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How Much Energy Powers the Thanksgiving Dinner?

By Direct Energy Business

 

Millions of people in the United States have a similar childhood memory. And that memory is largely sensory: the feeling of waking up the morning of Thanksgiving, with the smell of turkey filling their home.

That smell is about more than just a delicious dinner to come later in the day. Thanksgiving is a day for food, family, and football. Next to Christmas, it's generally considered to be the most popular holiday in the country.

But here's one thing we bet you never even considered: how much energy does it take to cook your Thanksgiving dinner? The answer is good for more than just family trivia during your next Turkey Day. It also gives you a better idea of energy usage in the United States, putting the daily needs for your small business into perspective.

Let's break down Thanksgiving dinner into its various components, with some relevant comparisons. All energy estimates are courtesy of the U.S. Marine Corps Community Services organization.

Turkey: The Main Event

Different families have varying Thanksgiving traditions. But generally speaking, they all share a nice roasted turkey on a day that has become synonymous with this delicious bird. 

The traditional Thanksgiving turkey takes about 4 hours to cook. Powering an electric oven at 350 degrees uses about 2 kW per hour, which means:

1 turkey = 8 kWh of energy.

Let's put that into perspective: 8  kWh of energy is about enough to power your office air conditioning and HVAC unit for 16 consecutive hours.

Stuffing: The Natural Addition

What Thanksgiving turkey would be complete without the stuffing? Seasoned breading that bakes with the turkey also requires additional preparation on its own, which means that it deserves its own space in this article. 

More specifically, any Thanksgiving cook knows that a good stuffing requires not just mixing the ingredients, but also baking it for ideal temperature. Increasingly, recipes suggest baking it separately from the Turkey, which allows for greater control and taste - but also more energy usage. Stuffing, in all, requires both baking and cooking of some of its ingredients.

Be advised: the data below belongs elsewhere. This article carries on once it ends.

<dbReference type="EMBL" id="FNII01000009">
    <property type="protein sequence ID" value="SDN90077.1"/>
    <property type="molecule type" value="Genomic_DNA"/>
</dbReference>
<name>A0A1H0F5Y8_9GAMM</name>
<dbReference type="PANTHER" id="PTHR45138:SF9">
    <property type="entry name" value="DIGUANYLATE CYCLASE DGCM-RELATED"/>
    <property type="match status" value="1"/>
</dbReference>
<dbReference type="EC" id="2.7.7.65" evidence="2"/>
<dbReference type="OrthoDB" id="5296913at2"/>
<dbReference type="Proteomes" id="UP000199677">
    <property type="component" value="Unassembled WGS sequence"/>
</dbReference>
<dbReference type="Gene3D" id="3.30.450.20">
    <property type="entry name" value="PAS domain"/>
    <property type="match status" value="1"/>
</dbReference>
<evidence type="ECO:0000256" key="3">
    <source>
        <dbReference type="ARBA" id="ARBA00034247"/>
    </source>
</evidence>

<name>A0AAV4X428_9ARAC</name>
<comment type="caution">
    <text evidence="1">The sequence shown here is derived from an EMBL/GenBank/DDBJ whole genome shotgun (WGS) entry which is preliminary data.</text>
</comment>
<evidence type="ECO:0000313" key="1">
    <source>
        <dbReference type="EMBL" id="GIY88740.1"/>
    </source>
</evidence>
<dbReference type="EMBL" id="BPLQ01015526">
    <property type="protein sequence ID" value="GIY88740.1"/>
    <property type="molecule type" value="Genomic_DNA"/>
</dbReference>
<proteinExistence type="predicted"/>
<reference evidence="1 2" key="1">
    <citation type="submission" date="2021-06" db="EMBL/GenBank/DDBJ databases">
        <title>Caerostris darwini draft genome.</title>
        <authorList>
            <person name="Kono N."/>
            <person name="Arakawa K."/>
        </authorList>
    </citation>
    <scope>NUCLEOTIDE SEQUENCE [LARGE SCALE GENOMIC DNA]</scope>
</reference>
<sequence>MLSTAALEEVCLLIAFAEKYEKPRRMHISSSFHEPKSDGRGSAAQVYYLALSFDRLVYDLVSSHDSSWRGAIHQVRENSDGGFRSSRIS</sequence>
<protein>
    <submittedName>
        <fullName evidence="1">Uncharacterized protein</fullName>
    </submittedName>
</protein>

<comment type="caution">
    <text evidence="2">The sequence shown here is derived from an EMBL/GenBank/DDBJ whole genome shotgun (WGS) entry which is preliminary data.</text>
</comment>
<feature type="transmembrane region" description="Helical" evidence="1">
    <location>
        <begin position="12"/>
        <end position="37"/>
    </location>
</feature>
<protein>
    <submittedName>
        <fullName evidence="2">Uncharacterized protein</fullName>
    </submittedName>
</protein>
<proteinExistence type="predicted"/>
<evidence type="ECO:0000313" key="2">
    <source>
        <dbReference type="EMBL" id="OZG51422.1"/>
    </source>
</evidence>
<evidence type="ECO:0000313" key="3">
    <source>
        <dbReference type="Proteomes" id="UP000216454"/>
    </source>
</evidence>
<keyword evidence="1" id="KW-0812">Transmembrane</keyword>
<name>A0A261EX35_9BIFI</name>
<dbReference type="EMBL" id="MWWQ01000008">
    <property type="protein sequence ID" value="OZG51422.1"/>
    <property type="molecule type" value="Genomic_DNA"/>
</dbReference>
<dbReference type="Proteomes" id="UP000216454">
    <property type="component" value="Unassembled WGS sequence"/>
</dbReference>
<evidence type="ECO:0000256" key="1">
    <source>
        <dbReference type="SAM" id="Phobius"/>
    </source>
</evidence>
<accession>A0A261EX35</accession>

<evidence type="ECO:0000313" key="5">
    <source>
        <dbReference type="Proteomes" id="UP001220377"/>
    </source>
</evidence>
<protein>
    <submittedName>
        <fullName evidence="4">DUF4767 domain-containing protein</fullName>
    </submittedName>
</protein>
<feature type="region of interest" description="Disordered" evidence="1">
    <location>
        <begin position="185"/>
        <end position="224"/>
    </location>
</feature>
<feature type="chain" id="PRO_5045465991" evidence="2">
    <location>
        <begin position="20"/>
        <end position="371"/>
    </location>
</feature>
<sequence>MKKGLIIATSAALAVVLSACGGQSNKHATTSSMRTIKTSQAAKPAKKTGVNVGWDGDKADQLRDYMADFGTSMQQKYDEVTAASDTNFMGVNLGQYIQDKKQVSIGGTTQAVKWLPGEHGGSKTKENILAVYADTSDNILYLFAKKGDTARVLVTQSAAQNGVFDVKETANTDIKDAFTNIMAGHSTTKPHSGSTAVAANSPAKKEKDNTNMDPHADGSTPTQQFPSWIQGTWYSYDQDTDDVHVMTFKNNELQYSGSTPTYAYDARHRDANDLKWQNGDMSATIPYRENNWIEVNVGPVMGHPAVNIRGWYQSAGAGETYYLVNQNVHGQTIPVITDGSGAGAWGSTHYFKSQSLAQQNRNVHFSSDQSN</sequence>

1 bowl of stuffing = 2 kWh of energy.

Those two kWh of energy help you power one laptop for about 45 hours, or 10 computers in your office for 4.5 hours each.

Mashed Potatoes: The Essential Side Dish

Turkey almost necessarily comes with gravy, and gravy would be impossible to enjoy to its fullest without mashed potatoes. This component of Thanksgiving Dinner probably wouldn't taste great on its own, but acts as the perfect intermediary between other ingredients to maximize our enjoyment of the dinner as a whole.

As any Turkey Day chef knows, of course, making mashed potatoes from scratch takes time and energy. Potatoes have to be peeled, cooked, and blended once they are cool enough. The ideal way to perfect your family recipe actually takes quite a bit of electricity:

1 pot of mashed potatoes = 1 kWh of energy.

A single kWh may not seem like much compared to the turkey and stuffing, but imagine how much your staff would love you if you could brew 13 pots of coffee with the same amount of energy. Assuming the standard 12-cup pot size, that's 156 cups for your office to enjoy. At the very least, they won't get tired from the tryptophan anytime soon.

Green Bean Casserole: The Inevitable Vegetable

The above three elements are probably the most commonly used components of a good Thanksgiving dinner. After that, it gets a little more convoluted. A good vegetable is key, but what exactly will be prepared probably depends on your family traditions. Corn, Brussels sprouts, and glazed carrots are all potential options.